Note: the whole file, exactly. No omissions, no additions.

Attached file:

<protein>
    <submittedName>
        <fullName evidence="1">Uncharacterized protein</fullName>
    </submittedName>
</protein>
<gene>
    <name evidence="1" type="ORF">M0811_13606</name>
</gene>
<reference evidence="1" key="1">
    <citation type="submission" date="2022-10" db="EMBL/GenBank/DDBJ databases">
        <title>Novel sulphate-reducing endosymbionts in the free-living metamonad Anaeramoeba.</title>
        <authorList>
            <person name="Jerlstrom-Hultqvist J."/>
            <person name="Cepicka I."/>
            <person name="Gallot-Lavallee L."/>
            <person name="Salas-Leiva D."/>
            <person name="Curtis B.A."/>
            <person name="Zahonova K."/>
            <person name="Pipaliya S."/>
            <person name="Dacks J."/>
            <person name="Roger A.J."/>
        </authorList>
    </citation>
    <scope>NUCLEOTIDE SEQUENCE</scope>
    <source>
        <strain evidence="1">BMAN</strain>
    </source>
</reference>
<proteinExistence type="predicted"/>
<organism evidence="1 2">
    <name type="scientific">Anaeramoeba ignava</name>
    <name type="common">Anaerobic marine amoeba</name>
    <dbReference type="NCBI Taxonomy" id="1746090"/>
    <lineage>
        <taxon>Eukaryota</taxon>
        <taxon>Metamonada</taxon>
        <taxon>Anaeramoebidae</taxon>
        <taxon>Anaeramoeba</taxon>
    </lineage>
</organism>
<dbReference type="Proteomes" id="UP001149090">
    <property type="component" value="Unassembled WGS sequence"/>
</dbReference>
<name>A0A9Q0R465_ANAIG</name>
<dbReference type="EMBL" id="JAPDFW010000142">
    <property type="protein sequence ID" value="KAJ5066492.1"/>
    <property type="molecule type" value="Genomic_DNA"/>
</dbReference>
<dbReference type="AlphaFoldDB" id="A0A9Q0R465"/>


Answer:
<protein>
    <submittedName>
        <fullName evidence="1">Uncharacterized protein</fullName>
    </submittedName>
</protein>
<gene>
    <name evidence="1" type="ORF">M0811_13606</name>
</gene>
<reference evidence="1" key="1">
    <citation type="submission" date="2022-10" db="EMBL/GenBank/DDBJ databases">
        <title>Novel sulphate-reducing endosymbionts in the free-living metamonad Anaeramoeba.</title>
        <authorList>
            <person name="Jerlstrom-Hultqvist J."/>
            <person name="Cepicka I."/>
            <person name="Gallot-Lavallee L."/>
            <person name="Salas-Leiva D."/>
            <person name="Curtis B.A."/>
            <person name="Zahonova K."/>
            <person name="Pipaliya S."/>
            <person name="Dacks J."/>
            <person name="Roger A.J."/>
        </authorList>
    </citation>
    <scope>NUCLEOTIDE SEQUENCE</scope>
    <source>
        <strain evidence="1">BMAN</strain>
    </source>
</reference>
<proteinExistence type="predicted"/>
<organism evidence="1 2">
    <name type="scientific">Anaeramoeba ignava</name>
    <name type="common">Anaerobic marine amoeba</name>
    <dbReference type="NCBI Taxonomy" id="1746090"/>
    <lineage>
        <taxon>Eukaryota</taxon>
        <taxon>Metamonada</taxon>
        <taxon>Anaeramoebidae</taxon>
        <taxon>Anaeramoeba</taxon>
    </lineage>
</organism>
<dbReference type="Proteomes" id="UP001149090">
    <property type="component" value="Unassembled WGS sequence"/>
</dbReference>
<name>A0A9Q0R465_ANAIG</name>
<dbReference type="EMBL" id="JAPDFW010000142">
    <property type="protein sequence ID" value="KAJ5066492.1"/>
    <property type="molecule type" value="Genomic_DNA"/>
</dbReference>
<dbReference type="AlphaFoldDB" id="A0A9Q0R465"/>